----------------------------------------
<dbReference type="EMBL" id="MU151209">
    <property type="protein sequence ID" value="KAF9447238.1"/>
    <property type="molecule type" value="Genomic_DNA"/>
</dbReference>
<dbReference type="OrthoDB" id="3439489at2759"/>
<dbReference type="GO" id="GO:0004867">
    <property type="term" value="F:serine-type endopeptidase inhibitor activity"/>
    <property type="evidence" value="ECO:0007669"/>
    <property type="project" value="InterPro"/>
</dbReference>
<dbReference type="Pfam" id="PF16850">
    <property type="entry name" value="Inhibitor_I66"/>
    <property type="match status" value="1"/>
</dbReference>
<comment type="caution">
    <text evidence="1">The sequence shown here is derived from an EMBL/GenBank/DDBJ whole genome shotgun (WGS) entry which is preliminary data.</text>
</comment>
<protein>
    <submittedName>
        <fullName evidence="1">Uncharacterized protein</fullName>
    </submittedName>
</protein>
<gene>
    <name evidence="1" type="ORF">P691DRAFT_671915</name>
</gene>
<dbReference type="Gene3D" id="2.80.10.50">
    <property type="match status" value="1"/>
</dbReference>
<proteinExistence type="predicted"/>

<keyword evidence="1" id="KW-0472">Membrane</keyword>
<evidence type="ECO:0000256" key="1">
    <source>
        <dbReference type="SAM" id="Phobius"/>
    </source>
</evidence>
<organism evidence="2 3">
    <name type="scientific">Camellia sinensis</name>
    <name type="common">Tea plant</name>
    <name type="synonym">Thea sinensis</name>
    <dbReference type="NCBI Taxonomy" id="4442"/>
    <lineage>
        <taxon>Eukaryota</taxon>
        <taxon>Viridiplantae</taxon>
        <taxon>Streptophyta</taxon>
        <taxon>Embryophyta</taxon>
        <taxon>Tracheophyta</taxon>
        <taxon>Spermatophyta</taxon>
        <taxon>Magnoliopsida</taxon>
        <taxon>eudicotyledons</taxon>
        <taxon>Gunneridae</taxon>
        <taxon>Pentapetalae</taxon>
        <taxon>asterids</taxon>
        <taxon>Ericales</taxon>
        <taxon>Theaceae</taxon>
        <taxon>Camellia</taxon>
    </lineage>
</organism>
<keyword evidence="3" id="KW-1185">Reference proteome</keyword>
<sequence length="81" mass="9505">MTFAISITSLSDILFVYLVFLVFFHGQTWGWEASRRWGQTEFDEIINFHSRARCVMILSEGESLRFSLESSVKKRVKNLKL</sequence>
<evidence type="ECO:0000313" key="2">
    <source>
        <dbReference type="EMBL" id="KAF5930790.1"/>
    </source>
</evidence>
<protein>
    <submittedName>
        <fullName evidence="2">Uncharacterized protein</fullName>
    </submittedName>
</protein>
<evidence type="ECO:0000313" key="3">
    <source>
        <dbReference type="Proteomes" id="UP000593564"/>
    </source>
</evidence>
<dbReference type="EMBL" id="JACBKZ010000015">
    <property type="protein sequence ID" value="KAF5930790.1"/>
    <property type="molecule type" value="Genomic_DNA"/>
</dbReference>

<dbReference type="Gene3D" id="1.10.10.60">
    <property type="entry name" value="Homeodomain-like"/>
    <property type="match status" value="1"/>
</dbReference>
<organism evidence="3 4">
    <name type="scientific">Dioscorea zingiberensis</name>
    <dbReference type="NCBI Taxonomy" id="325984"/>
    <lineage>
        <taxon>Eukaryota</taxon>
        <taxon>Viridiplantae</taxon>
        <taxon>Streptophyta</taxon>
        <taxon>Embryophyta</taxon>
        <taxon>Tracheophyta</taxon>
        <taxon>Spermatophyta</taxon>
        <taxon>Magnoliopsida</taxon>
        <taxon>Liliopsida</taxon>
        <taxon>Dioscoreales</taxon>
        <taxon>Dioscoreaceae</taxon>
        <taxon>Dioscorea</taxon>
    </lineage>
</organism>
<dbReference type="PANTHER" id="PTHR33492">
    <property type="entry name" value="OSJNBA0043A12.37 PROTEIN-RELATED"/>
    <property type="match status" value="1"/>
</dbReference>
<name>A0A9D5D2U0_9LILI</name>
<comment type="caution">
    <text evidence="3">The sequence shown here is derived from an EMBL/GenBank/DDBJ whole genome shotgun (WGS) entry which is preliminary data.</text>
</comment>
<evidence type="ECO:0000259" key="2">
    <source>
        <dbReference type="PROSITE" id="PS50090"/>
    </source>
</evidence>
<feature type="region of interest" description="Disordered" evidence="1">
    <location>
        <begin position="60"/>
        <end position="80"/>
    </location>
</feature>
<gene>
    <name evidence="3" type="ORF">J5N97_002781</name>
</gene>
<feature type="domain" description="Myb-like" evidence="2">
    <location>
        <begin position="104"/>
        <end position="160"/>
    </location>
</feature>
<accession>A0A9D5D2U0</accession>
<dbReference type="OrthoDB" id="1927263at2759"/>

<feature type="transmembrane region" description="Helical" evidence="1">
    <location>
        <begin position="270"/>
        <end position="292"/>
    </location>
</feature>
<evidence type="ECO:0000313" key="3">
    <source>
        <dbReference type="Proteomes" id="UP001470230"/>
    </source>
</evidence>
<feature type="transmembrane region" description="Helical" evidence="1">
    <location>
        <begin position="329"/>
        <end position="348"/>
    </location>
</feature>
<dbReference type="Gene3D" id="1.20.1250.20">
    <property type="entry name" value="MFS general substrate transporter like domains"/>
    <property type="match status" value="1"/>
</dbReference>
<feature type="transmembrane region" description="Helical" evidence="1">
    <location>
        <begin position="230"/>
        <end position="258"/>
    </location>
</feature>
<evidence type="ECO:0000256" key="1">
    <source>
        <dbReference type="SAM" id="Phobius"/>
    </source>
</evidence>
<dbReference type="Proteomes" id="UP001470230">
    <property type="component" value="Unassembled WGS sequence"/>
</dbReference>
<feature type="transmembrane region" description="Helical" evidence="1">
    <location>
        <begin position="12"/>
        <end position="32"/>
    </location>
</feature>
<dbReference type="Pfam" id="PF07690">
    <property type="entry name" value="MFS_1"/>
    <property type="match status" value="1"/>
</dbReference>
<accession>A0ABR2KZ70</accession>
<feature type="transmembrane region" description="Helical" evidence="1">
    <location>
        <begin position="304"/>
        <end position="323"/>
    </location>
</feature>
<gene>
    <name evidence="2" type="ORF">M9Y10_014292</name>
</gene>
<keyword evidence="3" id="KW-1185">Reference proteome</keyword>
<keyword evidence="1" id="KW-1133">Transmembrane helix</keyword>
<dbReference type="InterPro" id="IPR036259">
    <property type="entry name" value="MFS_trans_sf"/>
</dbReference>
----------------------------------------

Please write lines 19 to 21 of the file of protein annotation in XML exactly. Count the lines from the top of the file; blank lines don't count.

    <submittedName>
        <fullName evidence="1">Uncharacterized protein</fullName>
    </submittedName>